Friday, October 13, 2017

From Siberia with love

Back in the USofA; my home turf is on fire; and Trump and the GOPers continue to try to destroy everything decent, generous or responsible about this cantankerous democratic republic. So time for some (moderated) escapism.

For the last six weeks in spare moments and on airplanes, I've been delighting in the more than 400 pages of Ian Frazier's Travels in Siberia. After all the dispiriting reading about Russia I've indulged in lately (see this and that) this gentle, humorous, thoughtful book was a pleasant reminder of other facets of that huge opaque country.

The inescapable theme of Frazier's five journeys through Siberia is the incomprehensible extent of Russia's massive stepchild region. Stretching over nine times zones, comprising nine percent of the earth's land area, and home to only 40 million people, this is truly the "back of beyond." Terrible sub-zero cold dominates the usual image of the place, but Frazier's summer drive across the region was hot, dusty and mosquito-plagued, quite a different set of hardships. Tzars and commissars dispatched their enemies to Siberia to die; contemporary oligarchs treat the land and its people as a great open pit mine for oil, gas and minerals. And yet some of the least disturbed land on the planet remains in the harsh environs north of the Arctic circle. Frazier is a beautiful narrator of both horrors and delights, such as this description of a night camping by Lake Baikal:

When a wave rolls in on Baikal, and it curls to break, you can see stones on the bottom refracted in the vertical face of the wave. This glimpse, offered for just a moment in the wave’s motion, is like seeing into the window of an apartment as you go by it on an elevated train. The moon happened to be full that night, and after it rose, the stones on the bottom of the lake lay spookily illuminated in the moonlight. The glitter of the moon on the surface of the lake—the “moon road,” Sergei called it—fluctuated constantly in its individual points of sparkling, with a much higher definition than any murky water could achieve. Light glitters differently on water this clear. I understood that I had never really seen the moon reflected on water …

Frazier's one-over-lightly survey of Russian history aims to capture what made the nation seem so unlike either Europe or its Asian neighbors. Until modern times, Russia was subject to a series of invasions from fierce tribes from the remote steppe, repeated waves of murder and pillage. He suggests:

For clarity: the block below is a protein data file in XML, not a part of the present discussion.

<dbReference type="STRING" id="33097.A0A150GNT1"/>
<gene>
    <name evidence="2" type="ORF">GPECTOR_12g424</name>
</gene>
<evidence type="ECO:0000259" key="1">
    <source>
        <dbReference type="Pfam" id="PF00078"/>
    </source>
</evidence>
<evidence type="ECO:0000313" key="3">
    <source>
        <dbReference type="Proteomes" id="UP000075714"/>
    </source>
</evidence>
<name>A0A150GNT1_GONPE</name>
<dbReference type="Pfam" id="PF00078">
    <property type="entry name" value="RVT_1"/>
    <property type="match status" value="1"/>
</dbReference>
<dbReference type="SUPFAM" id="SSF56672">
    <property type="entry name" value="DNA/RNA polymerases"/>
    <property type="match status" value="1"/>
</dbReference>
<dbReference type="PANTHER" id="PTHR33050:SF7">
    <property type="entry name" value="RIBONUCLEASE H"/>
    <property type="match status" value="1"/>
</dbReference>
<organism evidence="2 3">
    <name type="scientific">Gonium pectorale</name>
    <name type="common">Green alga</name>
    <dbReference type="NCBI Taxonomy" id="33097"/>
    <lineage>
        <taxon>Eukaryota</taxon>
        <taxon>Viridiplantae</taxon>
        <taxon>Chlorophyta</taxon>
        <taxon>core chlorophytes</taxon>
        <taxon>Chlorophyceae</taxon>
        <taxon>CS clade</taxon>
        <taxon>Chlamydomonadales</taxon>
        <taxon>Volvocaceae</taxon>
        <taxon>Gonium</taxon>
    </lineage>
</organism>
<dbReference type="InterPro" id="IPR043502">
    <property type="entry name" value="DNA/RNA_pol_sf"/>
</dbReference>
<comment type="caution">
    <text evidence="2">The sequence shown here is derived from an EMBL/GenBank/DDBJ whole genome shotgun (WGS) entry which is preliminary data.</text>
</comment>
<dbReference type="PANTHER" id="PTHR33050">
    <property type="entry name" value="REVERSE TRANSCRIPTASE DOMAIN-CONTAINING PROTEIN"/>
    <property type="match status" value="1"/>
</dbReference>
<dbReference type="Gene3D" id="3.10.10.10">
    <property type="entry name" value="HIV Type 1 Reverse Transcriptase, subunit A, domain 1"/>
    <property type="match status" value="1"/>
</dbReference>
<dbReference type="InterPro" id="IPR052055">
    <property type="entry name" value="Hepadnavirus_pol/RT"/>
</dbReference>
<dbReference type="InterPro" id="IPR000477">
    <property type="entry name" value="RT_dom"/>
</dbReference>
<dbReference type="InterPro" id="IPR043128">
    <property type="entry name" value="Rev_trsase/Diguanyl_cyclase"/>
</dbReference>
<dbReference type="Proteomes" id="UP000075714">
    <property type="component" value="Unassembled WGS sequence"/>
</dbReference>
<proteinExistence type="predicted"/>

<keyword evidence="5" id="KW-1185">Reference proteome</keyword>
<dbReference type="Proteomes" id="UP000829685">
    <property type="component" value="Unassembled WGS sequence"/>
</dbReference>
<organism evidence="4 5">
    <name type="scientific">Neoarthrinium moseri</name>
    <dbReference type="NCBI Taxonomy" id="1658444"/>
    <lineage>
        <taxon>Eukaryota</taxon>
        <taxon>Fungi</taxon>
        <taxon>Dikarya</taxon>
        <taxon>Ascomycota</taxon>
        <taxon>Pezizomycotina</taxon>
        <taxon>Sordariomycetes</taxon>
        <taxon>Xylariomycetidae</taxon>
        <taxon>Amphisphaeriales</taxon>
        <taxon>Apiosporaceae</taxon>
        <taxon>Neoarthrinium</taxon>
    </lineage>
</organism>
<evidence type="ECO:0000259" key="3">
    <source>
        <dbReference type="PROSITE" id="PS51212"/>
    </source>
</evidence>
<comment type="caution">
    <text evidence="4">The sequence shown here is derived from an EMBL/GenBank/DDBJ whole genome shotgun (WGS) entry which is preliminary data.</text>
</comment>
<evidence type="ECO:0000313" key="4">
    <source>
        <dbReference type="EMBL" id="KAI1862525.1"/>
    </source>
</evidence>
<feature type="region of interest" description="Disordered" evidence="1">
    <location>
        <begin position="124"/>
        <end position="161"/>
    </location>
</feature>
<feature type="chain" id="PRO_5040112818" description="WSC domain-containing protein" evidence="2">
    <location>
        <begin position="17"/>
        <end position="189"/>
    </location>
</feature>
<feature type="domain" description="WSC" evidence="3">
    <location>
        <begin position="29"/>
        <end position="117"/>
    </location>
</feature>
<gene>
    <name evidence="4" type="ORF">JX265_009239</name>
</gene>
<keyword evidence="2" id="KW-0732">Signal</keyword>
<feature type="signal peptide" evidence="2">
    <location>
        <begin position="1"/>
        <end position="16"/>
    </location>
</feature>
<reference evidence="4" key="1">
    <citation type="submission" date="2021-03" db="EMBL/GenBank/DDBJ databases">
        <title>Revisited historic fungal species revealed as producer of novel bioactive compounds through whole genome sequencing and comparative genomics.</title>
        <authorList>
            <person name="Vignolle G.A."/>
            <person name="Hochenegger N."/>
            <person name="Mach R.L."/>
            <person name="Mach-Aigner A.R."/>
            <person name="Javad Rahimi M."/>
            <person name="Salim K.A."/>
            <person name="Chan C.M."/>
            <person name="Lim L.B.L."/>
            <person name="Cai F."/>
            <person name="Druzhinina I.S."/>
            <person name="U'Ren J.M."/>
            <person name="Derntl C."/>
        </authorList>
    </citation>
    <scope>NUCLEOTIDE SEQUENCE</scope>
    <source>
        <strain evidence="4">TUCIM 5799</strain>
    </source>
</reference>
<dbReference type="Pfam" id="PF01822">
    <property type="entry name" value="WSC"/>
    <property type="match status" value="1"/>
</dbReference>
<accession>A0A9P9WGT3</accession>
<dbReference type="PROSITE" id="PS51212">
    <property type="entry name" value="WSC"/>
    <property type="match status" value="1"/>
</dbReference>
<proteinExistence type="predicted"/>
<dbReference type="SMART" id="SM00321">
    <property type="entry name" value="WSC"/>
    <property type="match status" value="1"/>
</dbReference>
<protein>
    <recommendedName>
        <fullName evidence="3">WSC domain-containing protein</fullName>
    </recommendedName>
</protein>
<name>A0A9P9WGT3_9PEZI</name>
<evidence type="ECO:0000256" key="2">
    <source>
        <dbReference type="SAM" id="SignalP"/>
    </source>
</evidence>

[I] actually can’t help returning to [the question]: namely, how Russia can be so great and so horrible simultaneously. I think one answer is that when other countries were in their beginnings, developing institutions of government and markets and a middle class and so on, Russia was beset with Mongols. That is, Russia can be thought of as an abused country; one has to make allowances for her because she was badly mistreated in her childhood by the Mongols.

Among historical Russians, he holds up the aristocratic insurrectionists, the Decembrists, who tried to overthrow the tzar and bring Russia into Europe in 1825; those who survived the failure of their coup were exiled to Siberia. He ponders what their story can suggest to people in the US.

With the Decembrists as a point of comparison, I have increased my respect for America’s Founding Fathers and the men they led, who seem to have believed even in their unconscious that King George III of England really was no better than they were. They were fortunate, perhaps, that to them King George was kind of a theoretical idea, being so distant from them physically.

True equality is a difficult concept to hold in the mind. I believe we Americans have lost our grip on it today. I know that in my case, I can tell myself that I’m just as good as a billionaire and even believe that it is true. But when I’m in the actual presence of a powerful person, my own concept of equality gets blurry, and I have a regrettable tendency to truckle, if only to be polite.

I don't think that goes for all of us, but perhaps it is true for too many. The Cheato is probably curing many of any respect they may have had for wisdom signaled by possession of great wealth.

Frazier's opus is a worthy "long read". Siberia (and Russia in general) is too large for facile description or certainly facile conclusions. Highly recommended.

2 comments:

Brandon said...

I might check that book out.

Hattie said...

Good rundown. Russia seems obscure to me, and I'm sorry I will never be able to travel there.

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